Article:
Summary: In order to be successful in being able to make change in one's life, we must be able to have eyes that are open to seeing some basic truths.


• SLIDE #1

• 2015! WELCOME! I am excited for the New Year!

• With a New Year comes excitement; we have habits to break and weight to lose as well as bank accounts to fill.

• The New Year brings new possibilities, this is one of the reasons we celebrate the ushering in of the New Year.

• Maybe this will be the year all goes right. The gyms will be filled (for a few weeks) and we will eat better (for a few meals).

• Resolutions are made with sincere hearts only to be later left on the dust pile of the history of broken resolutions.

• Why do we struggle making the changes we should make in life?

• Today we will embark on a journey through the subject of Building A New You. We will begin our journey by examining the principle of having Eyes That Are Open.

• One of the keys to being able to walk down the path of change involved having eyes that are open; however, not simple open, but eyes that are open to being able to see the issues one deals with which holds them back, or inhibits one’s ability to build a new you.

• We will begin or trek into building a new you in Psalm 119. This is a great Psalm and is the longest of the Psalms coming in with a whopping 176 verses. WE WILL BE HERE FOR A WHILE TODAY! ☺

• Actually we will examine one of the eight verse segments, 17-24.

Psalm 119 is interesting since it is an ACROSTIC Psalm.

• The eight verse sections or stanzas are arranged to the order of the twenty-two letter Hebrew alphabet. Each stanza begins with the Hebrew letter to form the acrostic.

• This Psalm is written to extol the virtue of treasuring God’s Word.

• The Psalmist uses eight words to represent God’s Law over 153 times in the 176 verses.

• In our passage the Psalmist will promote the thought that The Word of the Lord is a comfort in times of difficulty and distress for the godly.

• Let’s begin by turning to Psalm 119:17-20

• SLIDE #2

Psalm 119:17–20 (HCSB) 17 Deal generously with Your servant so that I might live; then I will keep Your word. 18 Open my eyes so that I may contemplate wonderful things from Your instruction. 19 I am a stranger on earth; do not hide Your commands from me. 20 I am continually overcome with longing for Your judgments.

• SLIDE #1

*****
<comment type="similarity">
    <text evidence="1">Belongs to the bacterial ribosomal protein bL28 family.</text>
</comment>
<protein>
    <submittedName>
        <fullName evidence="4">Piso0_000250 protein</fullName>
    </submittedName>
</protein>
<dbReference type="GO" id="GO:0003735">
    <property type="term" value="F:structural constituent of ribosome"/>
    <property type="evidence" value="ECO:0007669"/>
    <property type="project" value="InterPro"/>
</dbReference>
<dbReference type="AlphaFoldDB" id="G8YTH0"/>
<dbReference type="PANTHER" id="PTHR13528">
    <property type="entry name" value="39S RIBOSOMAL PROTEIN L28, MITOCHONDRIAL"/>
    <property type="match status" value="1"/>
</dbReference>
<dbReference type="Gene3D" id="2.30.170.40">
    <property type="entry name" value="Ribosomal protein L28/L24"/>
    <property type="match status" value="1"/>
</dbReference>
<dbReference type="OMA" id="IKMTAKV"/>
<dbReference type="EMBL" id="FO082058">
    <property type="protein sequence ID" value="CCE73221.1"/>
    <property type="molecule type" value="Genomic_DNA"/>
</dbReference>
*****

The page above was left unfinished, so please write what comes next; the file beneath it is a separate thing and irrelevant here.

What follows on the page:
• The first purpose for one having eyes that are open is


I. Eyes that are open to see what is important in life. (17-20)

• The Psalmist asks God to deal with him generously so the he would live.

• The Psalmist is in the midst of some trials and tribulations, which were causing him a great deal of trouble so he turns to God.

• He calls himself God’s servant denoting a close relationship between the writer and God. The phrase shows the writer to be both submissive and loyal to God.

• The desire of the writer is to keep God’s Word even in the midst of difficult times.

• The writer is pleading with God to allow Him to get through the difficulties so that he can continue to keep God’s Word.

• The Psalmist’s eyes are open to see what is truly important in life.

• His eyes are not only open, but they see what is before him. He is not blinded by the present troubles he is beset by; but rather, he knows keeping God’s Word is the purpose for his life.

• How many times in life do we have our eyes open, yet do not see?

• Everyone else around us can see the train coming down the tracks but we can’t.

• Not too long before we moved to Sierra Vista, I was driving my Mazda Pick-Up truck down a highway in Illinois. It was a clear day; I was running the speed limit. There was not a lot of traffic on the road.

• I was wide-awake. I saw a delivery truck ahead of me. There were no side roads, no stop lights or signs ahead.

• Next thing I know I am slamming on my brakes and I slide into the back of the delivery truck at a high enough speed to total out my beloved truck.

• I saw the truck, my eyes were open, and so what happened? The truck was stopped in the middle of the highway because a semi ahead of him had stopped thinking he was going to hit the overpass with his semi.

• When it registered in my head the delivery truck was stopped, it was too late for my poor little truck.

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